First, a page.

• Mayor acts to stop resi conversions

The London mayor has stepped in to protect business space in the capital, after revealing that 1.47 million sq metres of office space has been converted to residential use since 2013.
The conversions, under the government’s permitted development rights, mean space that could have supported almost 94,000 jobs has been permanently lost.
Analysis by City Hall lays bare the impact of the governmental experiment, in the name of simplified planning, that has allowed developers to convert buildings without seeking change of use under planning rules. It shows that 5,200 homes were created under the development rights programme in 2013, 10,922 were added in 2014 and 5,512 units in 2015, across London.
“These new figures lay bare the impact that the Government’s misguided policies are having on space for business in London,” said Sadiq Khan. “Of course we need new homes, but this does not need to be at the expense of the space we need for the businesses that provide our jobs and drive our prosperity. Space which is genuinely surplus to commercial needs should be identified authoritatively and its release carefully managed so that it does not undermine local business.”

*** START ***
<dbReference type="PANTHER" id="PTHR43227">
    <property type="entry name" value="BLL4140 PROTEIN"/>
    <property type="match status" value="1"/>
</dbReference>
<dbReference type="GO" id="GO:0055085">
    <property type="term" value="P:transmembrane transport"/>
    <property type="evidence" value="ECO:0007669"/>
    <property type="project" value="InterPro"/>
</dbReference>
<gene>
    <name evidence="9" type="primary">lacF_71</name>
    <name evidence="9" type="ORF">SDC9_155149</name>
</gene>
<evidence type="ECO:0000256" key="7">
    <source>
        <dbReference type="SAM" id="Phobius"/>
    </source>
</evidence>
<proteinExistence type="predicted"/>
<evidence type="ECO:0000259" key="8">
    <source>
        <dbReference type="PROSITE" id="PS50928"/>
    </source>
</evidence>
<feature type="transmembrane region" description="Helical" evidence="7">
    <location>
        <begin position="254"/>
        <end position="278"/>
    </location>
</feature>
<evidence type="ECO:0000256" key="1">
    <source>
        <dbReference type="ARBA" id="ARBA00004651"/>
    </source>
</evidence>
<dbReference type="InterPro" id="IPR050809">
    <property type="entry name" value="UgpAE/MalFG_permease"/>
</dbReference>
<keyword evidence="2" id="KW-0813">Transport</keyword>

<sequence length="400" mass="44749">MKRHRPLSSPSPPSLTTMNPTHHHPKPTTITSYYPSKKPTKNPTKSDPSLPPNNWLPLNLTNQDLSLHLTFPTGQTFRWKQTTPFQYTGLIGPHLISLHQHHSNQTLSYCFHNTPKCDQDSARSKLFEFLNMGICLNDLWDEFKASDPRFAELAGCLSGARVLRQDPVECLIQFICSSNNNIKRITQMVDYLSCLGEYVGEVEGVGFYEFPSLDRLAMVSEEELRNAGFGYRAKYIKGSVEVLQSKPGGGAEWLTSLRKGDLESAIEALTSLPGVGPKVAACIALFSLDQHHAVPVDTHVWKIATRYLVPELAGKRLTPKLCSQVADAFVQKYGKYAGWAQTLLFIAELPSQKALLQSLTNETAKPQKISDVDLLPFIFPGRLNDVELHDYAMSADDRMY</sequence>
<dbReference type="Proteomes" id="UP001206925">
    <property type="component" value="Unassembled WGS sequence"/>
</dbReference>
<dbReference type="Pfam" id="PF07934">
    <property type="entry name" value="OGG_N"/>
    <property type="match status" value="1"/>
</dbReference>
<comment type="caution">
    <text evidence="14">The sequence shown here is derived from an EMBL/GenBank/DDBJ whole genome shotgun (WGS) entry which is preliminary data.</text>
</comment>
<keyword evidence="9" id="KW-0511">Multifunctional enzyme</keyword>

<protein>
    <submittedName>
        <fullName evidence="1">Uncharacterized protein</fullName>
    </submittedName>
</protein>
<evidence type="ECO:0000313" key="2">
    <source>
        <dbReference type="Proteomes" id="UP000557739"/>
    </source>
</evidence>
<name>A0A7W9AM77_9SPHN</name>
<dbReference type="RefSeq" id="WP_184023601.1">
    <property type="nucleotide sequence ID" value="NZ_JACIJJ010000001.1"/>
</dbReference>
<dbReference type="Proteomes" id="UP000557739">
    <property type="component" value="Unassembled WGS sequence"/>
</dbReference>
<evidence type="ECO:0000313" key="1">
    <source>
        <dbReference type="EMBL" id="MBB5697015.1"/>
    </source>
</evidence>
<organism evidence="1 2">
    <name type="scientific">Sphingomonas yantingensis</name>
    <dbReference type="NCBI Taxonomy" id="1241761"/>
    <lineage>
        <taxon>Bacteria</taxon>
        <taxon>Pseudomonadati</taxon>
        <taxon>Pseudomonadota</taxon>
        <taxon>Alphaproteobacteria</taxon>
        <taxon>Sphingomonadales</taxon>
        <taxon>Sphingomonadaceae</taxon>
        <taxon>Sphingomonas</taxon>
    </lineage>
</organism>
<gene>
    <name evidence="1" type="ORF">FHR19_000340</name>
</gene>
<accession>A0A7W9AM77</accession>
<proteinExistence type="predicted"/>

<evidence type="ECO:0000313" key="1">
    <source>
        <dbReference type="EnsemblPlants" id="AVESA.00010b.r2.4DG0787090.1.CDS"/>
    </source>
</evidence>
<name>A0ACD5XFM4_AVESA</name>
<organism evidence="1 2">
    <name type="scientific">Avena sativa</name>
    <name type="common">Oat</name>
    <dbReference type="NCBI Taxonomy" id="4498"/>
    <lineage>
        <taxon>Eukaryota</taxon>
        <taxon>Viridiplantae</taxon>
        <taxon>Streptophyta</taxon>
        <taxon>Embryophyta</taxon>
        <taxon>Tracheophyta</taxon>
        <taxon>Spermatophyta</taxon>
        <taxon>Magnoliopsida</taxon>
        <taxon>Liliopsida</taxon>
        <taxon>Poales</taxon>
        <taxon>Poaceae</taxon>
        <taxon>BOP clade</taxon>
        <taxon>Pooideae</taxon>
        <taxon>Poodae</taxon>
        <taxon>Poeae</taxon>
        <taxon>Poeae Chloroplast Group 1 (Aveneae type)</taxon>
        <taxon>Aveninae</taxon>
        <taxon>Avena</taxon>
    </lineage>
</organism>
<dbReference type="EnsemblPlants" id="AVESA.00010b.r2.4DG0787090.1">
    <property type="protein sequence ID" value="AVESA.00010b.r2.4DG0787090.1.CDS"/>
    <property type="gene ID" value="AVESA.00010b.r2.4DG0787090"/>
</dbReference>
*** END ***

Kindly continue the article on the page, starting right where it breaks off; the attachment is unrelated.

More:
“As mayor, I will be focusing on building new affordable homes on publicly and privately owned brownfield land, while changing the London Plan in order to protect viable business space and to create new start-up spaces in housing developments.
“There clearly needs to be more control over where office space can be converted to residential use. Over the next four years, I will be working to build the thousands of affordable houses we need in London at the same time as increasing the good quality space available for small business, start-ups and entrepreneurs. This is just one of the many pro-business measures I’ll be setting out in the coming months.”
Khan has promised he will be amending the London Plan to provide stronger protection for small business and start-up workspace. He wants more spaces to be provided within mixed use developments, alongside housing, to support the creative industries, and will promote schemes that link affordable housing and business space. And there will be further lobbying of central government over permitted development rights.

LPA Perspective: Few in the capital have been in favour of the government extending their permitted rights “experiment”, though it now seems likely to become a permanent feature. And, as the economy has picked up, Westminster has been the most vociferous worrier about the loss of employment space as planners sit powerless and watch offices lost to residential use.
Changes to the London Plan are all very well, but they will take time to come into effect. Meantime, let us hope that officials will effectively lean on developers to make more inclusive business space as part of their mixed use projects.

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